Every Sunday, the Bloomington, Illinois newspaper, The Pantagraph, runs the Hearts at Home newspaper column. This weekly column is written my myself and three other moms to encourage families. You can find the column online here with new encouragement posted every week.
This past Sunday my article addressed how to take new ideas and make them into realities for your family. I thought this information was timely for those who are just returning home from the Hearts at Home conference. But it’s also applicable to anyone reading a practical book or even listening to a sermon at church. May this encourage you with integrating new ideas into your real life.
For thousands of moms who attended the Hearts at Home conference this weekend, this week represents a new beginning. For each mom, fresh vision, new ideas, and equipping strategies now fill her mind causing her to feel more equipped than she did last week, but likely a bit overwhelmed, as well.
I’ve experienced that feeling many times over the years following a conference event, a parenting workshop, or even after reading a really good book about any topic that is relevant to my life. What do you do with new information and how do you keep from being overwhelmed with all that you’ve learned?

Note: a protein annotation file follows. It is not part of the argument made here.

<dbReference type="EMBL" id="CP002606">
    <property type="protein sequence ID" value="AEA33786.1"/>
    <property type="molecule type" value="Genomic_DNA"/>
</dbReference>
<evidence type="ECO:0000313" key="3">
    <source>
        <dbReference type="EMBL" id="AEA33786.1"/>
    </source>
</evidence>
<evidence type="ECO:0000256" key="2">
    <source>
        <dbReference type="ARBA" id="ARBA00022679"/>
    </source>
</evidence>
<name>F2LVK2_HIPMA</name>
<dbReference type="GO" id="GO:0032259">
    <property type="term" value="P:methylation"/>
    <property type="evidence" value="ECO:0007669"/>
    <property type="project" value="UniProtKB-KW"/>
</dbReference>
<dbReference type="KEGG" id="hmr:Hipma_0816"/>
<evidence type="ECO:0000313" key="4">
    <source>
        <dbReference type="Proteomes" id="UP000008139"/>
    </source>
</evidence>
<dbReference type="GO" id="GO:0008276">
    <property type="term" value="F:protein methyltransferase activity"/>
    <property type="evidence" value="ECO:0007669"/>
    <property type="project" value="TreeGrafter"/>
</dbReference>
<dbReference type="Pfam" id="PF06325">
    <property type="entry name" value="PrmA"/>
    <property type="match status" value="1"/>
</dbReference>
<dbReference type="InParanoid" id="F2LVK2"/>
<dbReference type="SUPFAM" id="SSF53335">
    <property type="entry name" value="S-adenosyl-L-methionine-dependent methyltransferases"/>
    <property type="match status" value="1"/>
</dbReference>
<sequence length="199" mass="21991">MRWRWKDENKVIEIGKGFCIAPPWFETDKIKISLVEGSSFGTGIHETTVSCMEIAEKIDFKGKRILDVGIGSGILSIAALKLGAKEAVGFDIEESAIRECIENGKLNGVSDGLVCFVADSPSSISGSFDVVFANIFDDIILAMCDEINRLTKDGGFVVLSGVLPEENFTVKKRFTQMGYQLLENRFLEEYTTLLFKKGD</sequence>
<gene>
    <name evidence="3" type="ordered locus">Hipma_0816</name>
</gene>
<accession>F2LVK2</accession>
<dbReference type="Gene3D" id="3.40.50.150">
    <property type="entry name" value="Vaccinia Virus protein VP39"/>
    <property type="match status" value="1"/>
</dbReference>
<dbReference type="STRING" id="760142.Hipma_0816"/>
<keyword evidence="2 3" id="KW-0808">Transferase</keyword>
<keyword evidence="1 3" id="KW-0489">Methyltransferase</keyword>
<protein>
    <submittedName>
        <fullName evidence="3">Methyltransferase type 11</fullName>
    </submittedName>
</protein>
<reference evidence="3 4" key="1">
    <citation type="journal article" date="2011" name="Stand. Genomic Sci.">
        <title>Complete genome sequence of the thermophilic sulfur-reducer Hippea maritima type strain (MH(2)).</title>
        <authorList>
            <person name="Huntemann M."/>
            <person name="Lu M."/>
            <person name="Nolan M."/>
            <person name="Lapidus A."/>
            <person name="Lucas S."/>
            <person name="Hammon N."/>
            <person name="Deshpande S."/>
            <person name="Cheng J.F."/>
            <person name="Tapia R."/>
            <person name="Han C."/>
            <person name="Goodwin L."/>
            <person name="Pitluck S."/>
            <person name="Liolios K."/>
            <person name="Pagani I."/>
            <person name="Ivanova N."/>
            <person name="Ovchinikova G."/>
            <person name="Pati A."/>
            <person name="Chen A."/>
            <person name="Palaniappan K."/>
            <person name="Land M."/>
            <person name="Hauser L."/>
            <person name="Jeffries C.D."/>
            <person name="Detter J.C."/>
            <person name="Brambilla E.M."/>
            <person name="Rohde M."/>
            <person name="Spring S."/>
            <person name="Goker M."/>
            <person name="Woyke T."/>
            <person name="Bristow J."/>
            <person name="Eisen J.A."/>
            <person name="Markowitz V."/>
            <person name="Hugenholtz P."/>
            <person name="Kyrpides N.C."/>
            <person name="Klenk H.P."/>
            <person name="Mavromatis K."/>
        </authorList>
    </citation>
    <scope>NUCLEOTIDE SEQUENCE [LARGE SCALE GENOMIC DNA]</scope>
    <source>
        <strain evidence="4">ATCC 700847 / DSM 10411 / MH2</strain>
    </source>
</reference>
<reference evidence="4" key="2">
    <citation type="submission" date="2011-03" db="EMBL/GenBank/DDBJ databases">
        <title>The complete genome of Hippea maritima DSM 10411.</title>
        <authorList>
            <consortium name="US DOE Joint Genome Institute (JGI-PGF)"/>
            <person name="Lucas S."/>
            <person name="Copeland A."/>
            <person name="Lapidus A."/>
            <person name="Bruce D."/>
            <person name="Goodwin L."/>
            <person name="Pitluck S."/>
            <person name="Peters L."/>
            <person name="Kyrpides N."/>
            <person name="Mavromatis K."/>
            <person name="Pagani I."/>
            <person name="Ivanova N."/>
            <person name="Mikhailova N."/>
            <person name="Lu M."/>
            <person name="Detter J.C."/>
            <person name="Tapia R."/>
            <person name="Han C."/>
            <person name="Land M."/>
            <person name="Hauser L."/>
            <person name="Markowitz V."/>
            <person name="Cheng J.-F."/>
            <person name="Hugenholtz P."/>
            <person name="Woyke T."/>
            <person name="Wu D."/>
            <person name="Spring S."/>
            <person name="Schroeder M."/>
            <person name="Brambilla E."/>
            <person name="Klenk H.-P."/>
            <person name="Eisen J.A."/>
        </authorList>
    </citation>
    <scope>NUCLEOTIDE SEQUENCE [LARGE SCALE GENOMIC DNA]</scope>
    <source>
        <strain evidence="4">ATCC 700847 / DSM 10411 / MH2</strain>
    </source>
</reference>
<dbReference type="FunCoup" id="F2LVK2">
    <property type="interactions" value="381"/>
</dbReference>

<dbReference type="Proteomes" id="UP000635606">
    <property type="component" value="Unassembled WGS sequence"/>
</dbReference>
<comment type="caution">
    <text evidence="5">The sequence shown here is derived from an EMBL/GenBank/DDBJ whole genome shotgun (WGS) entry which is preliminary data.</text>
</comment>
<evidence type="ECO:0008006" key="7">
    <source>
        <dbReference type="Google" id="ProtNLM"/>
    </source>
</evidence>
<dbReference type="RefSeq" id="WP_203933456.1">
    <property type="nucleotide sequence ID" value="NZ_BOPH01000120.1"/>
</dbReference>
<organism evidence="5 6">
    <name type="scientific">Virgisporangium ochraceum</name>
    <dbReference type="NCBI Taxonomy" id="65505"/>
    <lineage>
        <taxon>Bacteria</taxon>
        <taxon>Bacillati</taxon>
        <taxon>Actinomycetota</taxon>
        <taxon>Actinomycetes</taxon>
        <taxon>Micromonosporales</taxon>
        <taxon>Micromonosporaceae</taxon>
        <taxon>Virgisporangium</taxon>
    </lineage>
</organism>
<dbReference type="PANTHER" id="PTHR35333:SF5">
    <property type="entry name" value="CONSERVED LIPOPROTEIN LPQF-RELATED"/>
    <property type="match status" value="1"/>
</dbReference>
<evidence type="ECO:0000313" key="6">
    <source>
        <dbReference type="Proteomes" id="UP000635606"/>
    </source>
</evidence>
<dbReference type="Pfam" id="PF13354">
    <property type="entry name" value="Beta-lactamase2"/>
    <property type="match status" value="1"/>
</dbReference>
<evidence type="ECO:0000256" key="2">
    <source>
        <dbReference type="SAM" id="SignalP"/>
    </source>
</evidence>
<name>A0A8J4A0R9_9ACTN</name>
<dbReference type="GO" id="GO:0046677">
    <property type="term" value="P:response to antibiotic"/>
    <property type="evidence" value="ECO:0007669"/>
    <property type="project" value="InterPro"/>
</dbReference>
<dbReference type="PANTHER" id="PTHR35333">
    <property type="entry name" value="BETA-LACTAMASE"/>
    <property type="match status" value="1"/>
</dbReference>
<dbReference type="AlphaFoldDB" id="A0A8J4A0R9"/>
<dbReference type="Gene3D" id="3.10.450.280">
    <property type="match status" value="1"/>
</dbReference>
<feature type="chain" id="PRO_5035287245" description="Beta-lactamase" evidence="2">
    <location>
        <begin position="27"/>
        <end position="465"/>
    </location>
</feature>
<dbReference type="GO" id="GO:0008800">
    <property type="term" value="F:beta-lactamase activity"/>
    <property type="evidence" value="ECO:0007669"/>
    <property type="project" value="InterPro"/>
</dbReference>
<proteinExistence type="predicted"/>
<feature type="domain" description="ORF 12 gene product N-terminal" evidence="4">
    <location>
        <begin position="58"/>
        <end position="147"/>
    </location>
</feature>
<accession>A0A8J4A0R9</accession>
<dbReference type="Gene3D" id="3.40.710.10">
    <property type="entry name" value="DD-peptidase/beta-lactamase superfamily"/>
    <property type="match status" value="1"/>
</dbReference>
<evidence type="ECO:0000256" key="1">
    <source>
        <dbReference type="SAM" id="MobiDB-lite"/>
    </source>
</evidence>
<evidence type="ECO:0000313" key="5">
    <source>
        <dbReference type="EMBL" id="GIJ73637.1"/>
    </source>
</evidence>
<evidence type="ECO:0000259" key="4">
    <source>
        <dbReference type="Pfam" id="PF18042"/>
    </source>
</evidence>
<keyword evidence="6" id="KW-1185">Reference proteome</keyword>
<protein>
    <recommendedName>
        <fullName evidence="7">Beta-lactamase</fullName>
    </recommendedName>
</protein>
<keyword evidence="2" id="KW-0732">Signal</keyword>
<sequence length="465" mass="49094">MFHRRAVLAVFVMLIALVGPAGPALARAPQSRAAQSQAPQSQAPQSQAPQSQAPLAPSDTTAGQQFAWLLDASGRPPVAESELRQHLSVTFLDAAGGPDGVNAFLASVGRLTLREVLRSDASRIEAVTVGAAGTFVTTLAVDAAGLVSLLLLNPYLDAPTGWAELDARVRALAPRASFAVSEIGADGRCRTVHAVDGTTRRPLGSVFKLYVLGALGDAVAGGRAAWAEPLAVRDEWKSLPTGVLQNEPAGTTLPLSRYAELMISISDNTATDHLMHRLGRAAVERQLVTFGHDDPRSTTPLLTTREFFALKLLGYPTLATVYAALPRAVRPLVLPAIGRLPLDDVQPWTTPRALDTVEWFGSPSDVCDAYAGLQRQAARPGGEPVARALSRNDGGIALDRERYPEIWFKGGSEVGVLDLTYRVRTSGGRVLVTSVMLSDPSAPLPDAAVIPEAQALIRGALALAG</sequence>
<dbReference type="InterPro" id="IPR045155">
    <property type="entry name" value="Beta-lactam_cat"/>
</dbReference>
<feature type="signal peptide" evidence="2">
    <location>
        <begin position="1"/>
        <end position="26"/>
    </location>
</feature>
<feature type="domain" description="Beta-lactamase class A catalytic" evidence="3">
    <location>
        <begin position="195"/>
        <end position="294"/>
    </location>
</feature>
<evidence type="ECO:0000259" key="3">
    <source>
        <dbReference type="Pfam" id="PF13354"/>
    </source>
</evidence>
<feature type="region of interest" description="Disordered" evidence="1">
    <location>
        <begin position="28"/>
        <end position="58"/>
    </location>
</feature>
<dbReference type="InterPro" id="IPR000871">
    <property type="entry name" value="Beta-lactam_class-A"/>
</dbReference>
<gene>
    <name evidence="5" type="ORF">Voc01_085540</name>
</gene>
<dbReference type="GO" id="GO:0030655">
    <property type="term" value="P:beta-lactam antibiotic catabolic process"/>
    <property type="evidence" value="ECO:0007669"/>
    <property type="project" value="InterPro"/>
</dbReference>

Perhaps these tried and true tips will assist in the transition back to reality:
Debrief: Discuss what you learned with your spouse or a friend as soon as possible. The more you talk about it, the more you’ll retain.
Set realistic goals: Choose two or three concepts or “nuggets of gold” that you want to institute in some way. Set goals to help you accomplish your new strategies. Let the rest of the information serve as encouragement and perspective, but don’t try to conquer the world with all your new ideas.
Create visual reminders: Index cards with quotes or clue words, can help us move an idea into reality. You can also use technology like your cell phone, electronic calendars, or screen savers for regular visual reminders.
Ask for accountability: If you fear that you’ll fall into old habits, ask your spouse or a friend for accountability. Give them permission to ask how you are doing with new goals or strategies and offer them information regularly.
Communicate changes: Share with your family new strategies or goals you’d like to pursue. If your children are older you may need to bring them along on your new perspectives so they aren’t caught off guard.
Give grace and time: Often our learning experiences are a solo expedition. Give grace to a husband who might not be as excited as you are about your new ideas. Remember that he didn’t get the opportunity to hear the speaker or read the book the same way you did. Allow time for him to catch the vision.
Keep learning: Let this experience be a reminder of the value of continuing education in family matters. Along the parenting journey it becomes easy to have our vision clouded and our perspective skewed. Learning experiences are an essential part of keeping a clear vision and a healthy perspective about the relationships most important to us.
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